Damage Control with Lavage and drainage in Acute Diverticulitis Long term follow up

Miguel A Hernandez, MD, Morris E Franklin, MD, FACS, Zanndor Del Real Romo, MD, Guillermo Peralta, MD. Texas Endosurgery Institute.

Background: The most common management for generalized purulent peritonitis due to perforated diverticulitis is emergency surgical intervention, because it has been associated to life threatening sepsis. For these cases Hartmann´s procedure is recommended as the standard treatment. Laparoscopic approach of peritoneal lavage and drainage (LLD) to treat severe acute diverticulitis has been criticized despite further studies including clinical trials have been suggested. The aim of this presentation is to describe the experience with laparoscopic peritoneal lavage and drainage approach in patients with acute diverticulitis.

Methods: A prospective consecutive series database of patients with perforated diverticulitis who underwent emergent LLD was identified. All procedure-related information was collected and analyzed.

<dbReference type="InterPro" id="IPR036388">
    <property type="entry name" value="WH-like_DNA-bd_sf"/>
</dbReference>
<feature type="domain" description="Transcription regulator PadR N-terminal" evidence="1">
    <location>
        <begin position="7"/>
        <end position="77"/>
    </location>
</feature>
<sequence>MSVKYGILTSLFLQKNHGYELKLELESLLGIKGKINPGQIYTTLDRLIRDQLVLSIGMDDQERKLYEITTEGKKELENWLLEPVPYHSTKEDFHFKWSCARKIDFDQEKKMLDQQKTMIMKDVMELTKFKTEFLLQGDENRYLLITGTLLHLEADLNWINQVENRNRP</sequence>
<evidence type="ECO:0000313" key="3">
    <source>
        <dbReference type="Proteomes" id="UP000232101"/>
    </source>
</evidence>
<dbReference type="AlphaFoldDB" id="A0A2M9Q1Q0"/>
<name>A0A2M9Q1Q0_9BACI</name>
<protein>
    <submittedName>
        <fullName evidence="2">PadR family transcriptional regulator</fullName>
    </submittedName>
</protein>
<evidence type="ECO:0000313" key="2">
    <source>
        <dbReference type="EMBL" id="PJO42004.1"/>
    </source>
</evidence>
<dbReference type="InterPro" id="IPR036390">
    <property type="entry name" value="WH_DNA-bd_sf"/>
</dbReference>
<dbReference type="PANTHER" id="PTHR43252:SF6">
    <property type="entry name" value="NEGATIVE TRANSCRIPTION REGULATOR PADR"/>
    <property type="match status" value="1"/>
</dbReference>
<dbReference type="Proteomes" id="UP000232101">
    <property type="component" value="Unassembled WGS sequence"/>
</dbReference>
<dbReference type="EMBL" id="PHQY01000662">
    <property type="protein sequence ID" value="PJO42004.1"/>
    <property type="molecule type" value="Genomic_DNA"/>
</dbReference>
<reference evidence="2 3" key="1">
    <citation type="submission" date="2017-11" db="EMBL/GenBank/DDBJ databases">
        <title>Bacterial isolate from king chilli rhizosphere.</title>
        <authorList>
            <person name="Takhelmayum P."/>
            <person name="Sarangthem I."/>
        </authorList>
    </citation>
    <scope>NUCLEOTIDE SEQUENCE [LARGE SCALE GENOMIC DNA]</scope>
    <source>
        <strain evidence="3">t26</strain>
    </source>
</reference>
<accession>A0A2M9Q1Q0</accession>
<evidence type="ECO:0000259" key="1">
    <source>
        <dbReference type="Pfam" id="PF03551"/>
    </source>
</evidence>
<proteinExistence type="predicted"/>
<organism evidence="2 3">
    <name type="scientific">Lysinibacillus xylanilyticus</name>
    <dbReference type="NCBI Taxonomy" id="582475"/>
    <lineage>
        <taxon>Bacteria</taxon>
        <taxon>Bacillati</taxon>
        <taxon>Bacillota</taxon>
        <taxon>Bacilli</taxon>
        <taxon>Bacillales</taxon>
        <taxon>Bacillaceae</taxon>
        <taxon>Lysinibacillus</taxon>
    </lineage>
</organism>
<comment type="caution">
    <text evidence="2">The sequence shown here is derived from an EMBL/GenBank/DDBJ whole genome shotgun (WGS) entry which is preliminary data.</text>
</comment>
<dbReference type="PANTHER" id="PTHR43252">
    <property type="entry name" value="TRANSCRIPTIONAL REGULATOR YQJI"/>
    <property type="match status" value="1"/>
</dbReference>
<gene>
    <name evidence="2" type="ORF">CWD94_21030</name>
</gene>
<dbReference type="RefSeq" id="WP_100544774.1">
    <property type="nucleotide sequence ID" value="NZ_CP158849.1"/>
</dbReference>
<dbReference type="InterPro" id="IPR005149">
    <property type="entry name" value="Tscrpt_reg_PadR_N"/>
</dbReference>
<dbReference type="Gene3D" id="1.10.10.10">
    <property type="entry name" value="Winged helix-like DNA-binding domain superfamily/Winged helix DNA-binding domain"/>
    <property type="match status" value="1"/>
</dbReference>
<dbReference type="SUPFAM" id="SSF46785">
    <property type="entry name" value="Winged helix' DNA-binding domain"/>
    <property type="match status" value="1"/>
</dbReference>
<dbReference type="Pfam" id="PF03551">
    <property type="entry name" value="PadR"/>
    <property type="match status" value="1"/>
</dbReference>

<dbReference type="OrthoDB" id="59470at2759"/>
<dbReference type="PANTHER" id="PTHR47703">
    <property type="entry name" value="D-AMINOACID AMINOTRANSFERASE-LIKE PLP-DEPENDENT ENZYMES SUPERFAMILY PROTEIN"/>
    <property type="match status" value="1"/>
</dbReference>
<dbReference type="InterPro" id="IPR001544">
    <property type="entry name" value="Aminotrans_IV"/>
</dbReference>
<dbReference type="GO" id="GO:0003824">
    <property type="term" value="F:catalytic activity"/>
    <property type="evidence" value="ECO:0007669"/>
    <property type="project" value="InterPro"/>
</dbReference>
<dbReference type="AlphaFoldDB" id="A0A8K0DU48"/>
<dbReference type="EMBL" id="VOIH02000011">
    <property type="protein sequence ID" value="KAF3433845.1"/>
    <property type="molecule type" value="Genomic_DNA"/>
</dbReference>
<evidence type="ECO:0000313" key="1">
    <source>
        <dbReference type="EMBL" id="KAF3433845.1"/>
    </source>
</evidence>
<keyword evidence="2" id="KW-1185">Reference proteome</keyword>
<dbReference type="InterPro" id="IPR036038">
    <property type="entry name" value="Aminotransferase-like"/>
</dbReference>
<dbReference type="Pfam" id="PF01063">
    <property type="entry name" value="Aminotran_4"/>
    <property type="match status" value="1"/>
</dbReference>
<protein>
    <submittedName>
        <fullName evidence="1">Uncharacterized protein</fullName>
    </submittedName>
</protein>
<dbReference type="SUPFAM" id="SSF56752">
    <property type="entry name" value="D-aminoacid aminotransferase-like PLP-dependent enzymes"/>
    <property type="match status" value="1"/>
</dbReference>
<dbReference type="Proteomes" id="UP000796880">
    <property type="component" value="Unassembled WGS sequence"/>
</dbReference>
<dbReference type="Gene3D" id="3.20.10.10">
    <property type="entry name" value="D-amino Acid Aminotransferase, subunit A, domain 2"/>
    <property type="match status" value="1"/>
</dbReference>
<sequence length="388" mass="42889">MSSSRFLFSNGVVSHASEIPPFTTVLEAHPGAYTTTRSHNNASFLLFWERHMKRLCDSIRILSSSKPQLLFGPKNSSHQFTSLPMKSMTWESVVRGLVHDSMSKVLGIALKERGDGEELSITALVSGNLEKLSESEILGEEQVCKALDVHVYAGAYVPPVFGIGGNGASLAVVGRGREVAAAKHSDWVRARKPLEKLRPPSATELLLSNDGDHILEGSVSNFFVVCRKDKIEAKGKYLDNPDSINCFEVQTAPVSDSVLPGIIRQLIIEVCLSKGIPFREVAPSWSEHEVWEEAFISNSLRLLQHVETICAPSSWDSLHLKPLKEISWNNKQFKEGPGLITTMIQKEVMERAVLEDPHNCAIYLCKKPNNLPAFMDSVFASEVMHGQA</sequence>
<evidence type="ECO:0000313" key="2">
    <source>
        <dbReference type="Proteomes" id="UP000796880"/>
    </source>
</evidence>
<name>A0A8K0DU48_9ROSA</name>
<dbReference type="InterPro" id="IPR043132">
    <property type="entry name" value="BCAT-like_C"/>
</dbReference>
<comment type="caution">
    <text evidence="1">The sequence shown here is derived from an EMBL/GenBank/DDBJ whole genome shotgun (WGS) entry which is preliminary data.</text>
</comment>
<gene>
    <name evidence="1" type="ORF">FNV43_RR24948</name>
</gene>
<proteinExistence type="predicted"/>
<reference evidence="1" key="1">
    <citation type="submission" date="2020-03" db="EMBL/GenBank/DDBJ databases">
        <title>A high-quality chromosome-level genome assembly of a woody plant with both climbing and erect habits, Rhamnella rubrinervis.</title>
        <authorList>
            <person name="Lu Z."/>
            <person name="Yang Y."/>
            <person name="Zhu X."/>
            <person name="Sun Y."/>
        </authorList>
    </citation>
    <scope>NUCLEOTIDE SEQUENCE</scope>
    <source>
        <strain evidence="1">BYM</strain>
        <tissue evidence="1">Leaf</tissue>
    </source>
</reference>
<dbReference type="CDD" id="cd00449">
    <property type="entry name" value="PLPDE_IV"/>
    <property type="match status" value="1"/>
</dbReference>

Results: A total of 538 patients with acute diverticular disease were analyzed [Female: 290 (54%), Male: 248 (46%), Mean age: 62.8 +/- 15.8, BMI: 29.4 +/- 6.2], 140 patients underwent emergent laparoscopic procedure and 97 were managed by LLD between 1991 and 2013 for acute perforated diverticulitis. Demographic characteristics were analyzed (female: 34; Male: 63), mean age 62.8 +/- 15.8, operative time for was 99.7+/- 39.8 min, the estimated blood loss 34.4 +/- 21.2 ml. Three patients were reoperated, two of them to an open Hartmann’s procedure for worsening of septic symptoms during the immediate postoperative period, the other one to repeat the LLD, hospital length stay (6.6 +/- 2.4 days); 57 of 97 LLD patients underwent an elective sigmoidectomy for the source control.

Conclusions: The LLD can be performed safely and effectively for patients with severe acute diverticulitis with generalized peritonitis. The clinical application of this approach shows acceptable short and long-term outcomes.
 

« Return to SAGES 2014 abstract archive